Law School Case Brief
State v. Guebara - 236 Kan. 791, 696 P.2d 381 (1985)
In order to reduce a homicide from murder to voluntary manslaughter, there must be provocation, and such provocation must be recognized by the law as adequate. A provocation is adequate if it is calculated to deprive a reasonable man of self-control and to cause him to act out of passion rather than reason. In order for a defendant to be entitled to a reduced charge because he acted in the heat of passion, his emotional state of mind must exist at the time of the act and it must have arisen from circumstances constituting sufficient provocation. The test of the sufficiency of the provocation is objective, not subjective. The provocation, whether it be sudden quarrel or some other form of provocation, must be sufficient to cause an ordinary man to lose control of his actions and his reason. In applying the objective standard for measuring the sufficiency of the provocation, the standard precludes consideration of the innate peculiarities of the individual defendant. The fact that his intelligence is not high and his passion is easily aroused will not be considered in this connection.
Paul Guebara shot and killed his wife, Genny Guebara, after she had filed for a divorce. Guebara admitted the homicide in his testimony at the trial. His counsel requested the trial court to instruct the jury on the lesser included offense of voluntary manslaughter as defined by K.S.A. 21-3403. The trial court instructed the jury on murder in the first and second degree but refused to give the requested instruction on voluntary manslaughter. In making its ruling, the trial court reasoned that two elements must exist to prove voluntary manslaughter: First, there must be evidence of an emotional state constituting heat of passion and, second, there must be a sufficient provocation. The trial court concluded that the refusal of a person to dismiss misdemeanor criminal charges arising from a domestic squabble was not a sufficient legal provocation to kill. The case was submitted to the jury and defendant was convicted of murder in the first degree. The only issue raised on the appeal is that the trial court erred by failing to instruct the jury on the lesser included offense of voluntary manslaughter.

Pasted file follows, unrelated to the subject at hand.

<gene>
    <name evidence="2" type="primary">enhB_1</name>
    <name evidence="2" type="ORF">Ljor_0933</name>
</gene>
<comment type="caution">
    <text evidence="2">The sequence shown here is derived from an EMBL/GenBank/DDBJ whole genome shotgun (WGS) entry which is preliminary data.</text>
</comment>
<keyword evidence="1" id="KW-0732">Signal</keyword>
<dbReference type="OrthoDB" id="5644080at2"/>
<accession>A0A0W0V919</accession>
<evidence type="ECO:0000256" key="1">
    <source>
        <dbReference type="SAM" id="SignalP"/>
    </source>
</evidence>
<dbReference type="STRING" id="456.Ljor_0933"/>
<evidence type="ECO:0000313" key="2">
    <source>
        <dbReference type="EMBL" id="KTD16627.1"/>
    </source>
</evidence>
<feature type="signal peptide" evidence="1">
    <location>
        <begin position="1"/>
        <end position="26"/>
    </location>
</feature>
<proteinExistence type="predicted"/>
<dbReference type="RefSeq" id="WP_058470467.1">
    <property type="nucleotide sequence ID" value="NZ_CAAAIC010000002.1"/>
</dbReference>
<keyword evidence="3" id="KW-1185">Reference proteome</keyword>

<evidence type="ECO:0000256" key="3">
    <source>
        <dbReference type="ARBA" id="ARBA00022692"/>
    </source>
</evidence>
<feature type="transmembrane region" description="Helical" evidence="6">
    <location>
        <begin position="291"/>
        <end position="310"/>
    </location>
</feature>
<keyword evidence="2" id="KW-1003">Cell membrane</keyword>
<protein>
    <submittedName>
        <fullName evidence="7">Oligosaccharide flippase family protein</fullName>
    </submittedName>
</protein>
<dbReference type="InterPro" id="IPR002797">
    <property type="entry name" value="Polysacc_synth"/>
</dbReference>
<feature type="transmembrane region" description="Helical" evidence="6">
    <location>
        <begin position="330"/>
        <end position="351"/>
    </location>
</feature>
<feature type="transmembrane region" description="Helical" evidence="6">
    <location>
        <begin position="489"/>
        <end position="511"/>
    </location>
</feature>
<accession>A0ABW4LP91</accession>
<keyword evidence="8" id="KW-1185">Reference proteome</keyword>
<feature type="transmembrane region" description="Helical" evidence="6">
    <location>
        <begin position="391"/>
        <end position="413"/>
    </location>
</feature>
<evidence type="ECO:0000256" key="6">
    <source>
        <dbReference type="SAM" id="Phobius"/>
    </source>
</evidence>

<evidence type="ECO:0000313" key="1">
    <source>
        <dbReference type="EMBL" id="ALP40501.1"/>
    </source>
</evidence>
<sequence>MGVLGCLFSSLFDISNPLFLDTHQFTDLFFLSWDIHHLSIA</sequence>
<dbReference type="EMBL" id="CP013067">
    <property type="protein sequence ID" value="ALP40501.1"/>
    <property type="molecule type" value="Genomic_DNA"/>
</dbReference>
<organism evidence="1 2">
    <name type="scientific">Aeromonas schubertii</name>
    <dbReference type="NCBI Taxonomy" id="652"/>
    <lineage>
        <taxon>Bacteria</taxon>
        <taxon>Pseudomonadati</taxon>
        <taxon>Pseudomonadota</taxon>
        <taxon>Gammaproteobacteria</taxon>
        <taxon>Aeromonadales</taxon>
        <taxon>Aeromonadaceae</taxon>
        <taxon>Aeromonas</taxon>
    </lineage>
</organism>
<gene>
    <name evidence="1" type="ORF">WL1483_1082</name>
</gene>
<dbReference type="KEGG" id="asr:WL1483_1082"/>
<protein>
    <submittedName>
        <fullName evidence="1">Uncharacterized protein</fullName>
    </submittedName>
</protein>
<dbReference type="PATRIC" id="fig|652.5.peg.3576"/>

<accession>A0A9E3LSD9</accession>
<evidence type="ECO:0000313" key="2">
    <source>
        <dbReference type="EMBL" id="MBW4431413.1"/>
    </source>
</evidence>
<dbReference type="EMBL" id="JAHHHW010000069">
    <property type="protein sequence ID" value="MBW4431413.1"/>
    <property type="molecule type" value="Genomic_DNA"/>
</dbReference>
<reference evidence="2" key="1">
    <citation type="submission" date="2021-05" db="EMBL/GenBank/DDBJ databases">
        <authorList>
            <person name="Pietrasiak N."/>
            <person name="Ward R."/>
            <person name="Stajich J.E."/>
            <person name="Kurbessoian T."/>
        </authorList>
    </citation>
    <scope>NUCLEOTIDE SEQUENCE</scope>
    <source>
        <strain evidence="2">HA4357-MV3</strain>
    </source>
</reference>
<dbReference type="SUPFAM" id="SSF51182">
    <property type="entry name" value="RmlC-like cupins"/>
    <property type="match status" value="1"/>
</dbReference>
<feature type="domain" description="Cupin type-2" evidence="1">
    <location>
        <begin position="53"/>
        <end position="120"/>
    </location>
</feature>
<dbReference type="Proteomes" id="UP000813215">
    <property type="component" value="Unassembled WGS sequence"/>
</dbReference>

Did the trial court err by failing to instruct the jury on the lesser included offense of voluntary manslaughter?
The court affirmed defendant's conviction for murder in the first degree because the evidence was not sufficient to require an instruction on voluntary manslaughter as a lesser-included offense of the charge of murder. The court noted that it had to apply an objective standard for measuring the sufficiency of the provocation. In doing so, it could not consider the innate peculiarities of the individual defendant. Therefore, the court concluded that the trial court did not err when it refused to instruct the jury on voluntary manslaughter.
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